Chris Cotton, a neighbor who has known the victim for years, said he grew increasingly concerned about her health in January. After finding her bedridden and unable to eat solid foods, he began contacting the woman's daughter, who had been prevented from seeing her mother, he told The Almanac.
On Jan. 27, the victim told Mr. Cotton that she wanted to see her daughter, and Mr. Cotton set the wheels in motion for an intervention later that afternoon.
A handful of the woman's friends and neighbors, including Atherton Mayor Kathy McKeithen and Dr. David White, met Mr. Cotton outside of the woman's home. They found the woman in such poor condition that they called an ambulance. According to the petition, she agreed to go with paramedics, but then Mr. Armstrong arrived and allegedly attempted to prevent the victim from going to the hospital.
"In front of all present, Armstrong yelled, '(The victim's nickname), you don't want to go to the hospital!'" the petition states.
Witnesses said that Mr. Armstrong protested that the elderly woman had a "do not resuscitate" order that he had prepared for her.
"I explained to Mr. Armstrong that 'do not resuscitate' does not equal 'do not treat.' Mr. Armstrong strongly disagreed," Dr. White said in his court declaration.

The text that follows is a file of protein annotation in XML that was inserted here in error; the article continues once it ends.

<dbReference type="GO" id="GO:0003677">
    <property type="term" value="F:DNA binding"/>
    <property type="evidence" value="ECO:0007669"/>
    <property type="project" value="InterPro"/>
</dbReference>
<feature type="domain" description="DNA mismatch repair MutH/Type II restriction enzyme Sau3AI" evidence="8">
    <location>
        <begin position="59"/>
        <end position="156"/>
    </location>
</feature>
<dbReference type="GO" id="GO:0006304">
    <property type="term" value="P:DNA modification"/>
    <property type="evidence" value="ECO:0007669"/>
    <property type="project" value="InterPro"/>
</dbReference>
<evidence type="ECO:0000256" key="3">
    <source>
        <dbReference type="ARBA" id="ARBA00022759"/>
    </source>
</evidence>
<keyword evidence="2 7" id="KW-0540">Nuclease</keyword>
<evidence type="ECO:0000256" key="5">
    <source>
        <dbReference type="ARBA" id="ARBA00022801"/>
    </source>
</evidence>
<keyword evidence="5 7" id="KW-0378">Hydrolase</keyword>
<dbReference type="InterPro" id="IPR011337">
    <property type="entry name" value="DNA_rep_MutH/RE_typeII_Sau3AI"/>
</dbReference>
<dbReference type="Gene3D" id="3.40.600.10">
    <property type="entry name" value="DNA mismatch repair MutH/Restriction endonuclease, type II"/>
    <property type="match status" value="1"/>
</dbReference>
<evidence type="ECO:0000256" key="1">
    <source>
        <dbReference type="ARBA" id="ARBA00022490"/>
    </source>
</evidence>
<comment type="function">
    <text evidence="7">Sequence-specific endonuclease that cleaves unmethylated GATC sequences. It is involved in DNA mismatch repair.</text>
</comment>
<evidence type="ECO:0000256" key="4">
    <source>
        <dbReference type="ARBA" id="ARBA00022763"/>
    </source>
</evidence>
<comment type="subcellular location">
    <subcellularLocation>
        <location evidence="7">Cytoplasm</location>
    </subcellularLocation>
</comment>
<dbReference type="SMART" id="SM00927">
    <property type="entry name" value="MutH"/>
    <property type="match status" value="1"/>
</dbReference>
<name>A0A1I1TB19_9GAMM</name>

The paramedics, with the woman's permission, took her to Sequoia Hospital in Redwood City. Mr. Armstrong was served with a restraining order and prevented from contacting her.
Mr. Cotton, who is a chiropractor, told The Almanac that after the first two days in the hospital, the woman's condition appeared to be significantly improved. Since returning home from the hospital in mid-February, she's been able to get out of bed and walk a couple of steps, he said.
The victim's daughter "has great respect and love for her mother, and doesn't want to see her harmed," said Mr. Shjeflo, the attorney. "Everyone feels they prevented a great tragedy."
News Editor Renee Batti and Bay City News Service contributed to this report.